An average of 18,000 teenagers in Malaysia get pregnant each year, 25% or about 4,500 cases involved out-of-wedlock pregnancy. The Fifth Malaysian Population and Family Survey conducted by LPPKN revealed that 4.8% of all teens have had sex at least once. The survey also found that Malaysian teens had inadequate understanding of matters related to sexuality/reproductive health and limited knowledge when it came to sexual relationships.

Afraid, alone and ill-informed, teens who get pregnant out of wedlock often opt for the easiest way out like dumping the baby or subjecting themselves to unsafe abortion. Social rejection from families and the community also rob the girls from the support and assistance they desperately need.

baby-dumping-cases-in-malaysia

The realities of having a baby before finishing school hits hard. The financial and psychological burden of raising a child can overwhelm teenage mothers, as compared to older women who are financially stable and more physically and mentally mature.

But regardless of whether a baby was conceived out of wedlock or not, teen pregnancies, in general, involve a heightened health risk for both mother and child:

The Mother: Anaemia, malaria, HIV and other sexually transmitted infections, postpartum haemorrhage, obstetric fistula and mental disorders, such as depression.

The Child: Stillbirths, preterm birth, low birth weight and death in the first week of life are higher among babies born to adolescent mothers.

Helping our children involves equipping them and yourself, with the right know-how.

1. Talk about reproductive health

Parents should lay a basic understanding of reproductive health and teach their children the values and responsibilities concerning sexuality, sexual responsibility, and risky sexual conduct that could lead to pregnancy. Inform them about the dangers of sexually transmitted diseases (HIV/AIDS), unprotected sex, baby dumping, rape, abortion, etc.

2. Abstinence training

Teach them how to say ‘NO’ and recognise risky behaviour and situations that could lead to premarital sex. For example, how to confidently and assertively confront pressure lines like if a person says “I love you”, “if you love me you’ll…” or “we were meant to be together, forever”. Awareness and common knowledge and skills may prevent your children from making hasty decisions they will regret.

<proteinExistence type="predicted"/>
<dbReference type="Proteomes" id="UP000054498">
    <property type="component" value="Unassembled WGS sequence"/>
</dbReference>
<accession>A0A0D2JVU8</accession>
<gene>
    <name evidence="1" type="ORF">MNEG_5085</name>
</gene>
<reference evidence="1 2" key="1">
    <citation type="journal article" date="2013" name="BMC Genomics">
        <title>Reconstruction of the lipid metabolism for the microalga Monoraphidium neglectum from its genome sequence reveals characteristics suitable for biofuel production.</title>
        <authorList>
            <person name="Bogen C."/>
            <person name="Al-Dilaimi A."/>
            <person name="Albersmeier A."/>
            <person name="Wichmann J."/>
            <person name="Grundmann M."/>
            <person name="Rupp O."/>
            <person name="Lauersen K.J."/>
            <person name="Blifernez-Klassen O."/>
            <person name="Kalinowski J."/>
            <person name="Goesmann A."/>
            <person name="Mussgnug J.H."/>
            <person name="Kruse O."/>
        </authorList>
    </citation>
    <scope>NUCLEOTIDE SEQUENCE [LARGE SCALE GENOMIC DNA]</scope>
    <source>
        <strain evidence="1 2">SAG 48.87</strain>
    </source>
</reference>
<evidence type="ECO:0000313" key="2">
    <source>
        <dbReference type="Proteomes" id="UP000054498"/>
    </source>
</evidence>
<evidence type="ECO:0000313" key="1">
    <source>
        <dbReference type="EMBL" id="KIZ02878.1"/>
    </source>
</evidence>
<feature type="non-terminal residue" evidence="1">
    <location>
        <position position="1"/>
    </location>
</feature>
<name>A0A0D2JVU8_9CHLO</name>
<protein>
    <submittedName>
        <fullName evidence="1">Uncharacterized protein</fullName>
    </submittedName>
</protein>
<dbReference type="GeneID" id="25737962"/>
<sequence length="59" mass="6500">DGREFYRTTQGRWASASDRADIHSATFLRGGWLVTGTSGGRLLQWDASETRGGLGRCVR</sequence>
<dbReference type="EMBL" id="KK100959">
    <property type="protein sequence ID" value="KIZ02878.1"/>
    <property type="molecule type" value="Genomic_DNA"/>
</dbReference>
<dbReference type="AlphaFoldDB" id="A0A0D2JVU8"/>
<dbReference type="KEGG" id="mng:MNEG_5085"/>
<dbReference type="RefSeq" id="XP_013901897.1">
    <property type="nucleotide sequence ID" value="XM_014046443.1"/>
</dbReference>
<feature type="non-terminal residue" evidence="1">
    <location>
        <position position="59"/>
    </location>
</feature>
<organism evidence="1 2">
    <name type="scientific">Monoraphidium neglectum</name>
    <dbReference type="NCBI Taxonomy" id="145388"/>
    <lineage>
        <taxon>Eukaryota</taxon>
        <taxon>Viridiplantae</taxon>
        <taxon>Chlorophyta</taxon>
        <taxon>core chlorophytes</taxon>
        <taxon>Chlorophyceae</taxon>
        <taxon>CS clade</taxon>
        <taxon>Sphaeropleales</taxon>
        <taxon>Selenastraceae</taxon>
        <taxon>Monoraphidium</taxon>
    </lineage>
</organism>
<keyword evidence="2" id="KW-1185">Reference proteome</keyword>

3. Keep tabs

Always keep an eye on your child and mould them with good values and model the morals you want them to espouse. Rules & boundaries are also important; all families have them. Be sure they understand your rules regarding reproductive health and relationships with the other sex.

4. Keep lines of communication open

Be approachable and reassure them that if they have any questions or doubts about reproduction, or anything else for that matter, you are there for them.

Tip: It can be hard to talk about this subject, so start early and ease into it as your children grow older. Do so in bouts, keep it simple and easy to understand.

Tip: Practice by role playing a few possible scenarios they might encounter in life.

5. Spend quality time with the family

Many parents today spend so little time with their teens, it’s no wonder these adolescents feel disconnected. These activities may seem small but are impactful in strengthening parent-child bonds, establishing trust, invite interaction and provides opportunity for parents to inculate good moral values.

Things to do together as a family:

  • Have dinner or other main meals.
  • Watch movies, go for special outings or take a vacation.
  • Attend family gatherings.
  • Attend religious functions together whenever possible.

Finally, keep yourself informed, none of these will work if you have no knowledge of it to start with. With proper guidance, support and skills, your children will make realistic, positive and healthy choices throughout their lives.

I’M IN CONTROL

The Modul Cakna Diri (I’m In Control Module) is used as the social and reproductive health curricular in government schools for post UPSR and post PT3 students. It is also taught at LPPKN’s kafe@TEEN youth centres and also includes a module for parents.

The centre provides counselling services and advice on reproductive health, as well as health and social education, to adolescents and youths to enable them to make responsible choices on matters related to their sexuality.

Besides that, teens can enjoy numerous educational & skills-building programmes as well as fun activities and have the chance to make new friends. Enrol your teenager for free at any kafe@TEEN centre located near you and mould your teens into healthy, resilient and responsible people able to cope well with the challenges in life.

Website: http://www.lppkn.gov.my/

Call: 03-26937555

An educational collaboration with National Population and Family Development Board Malaysia.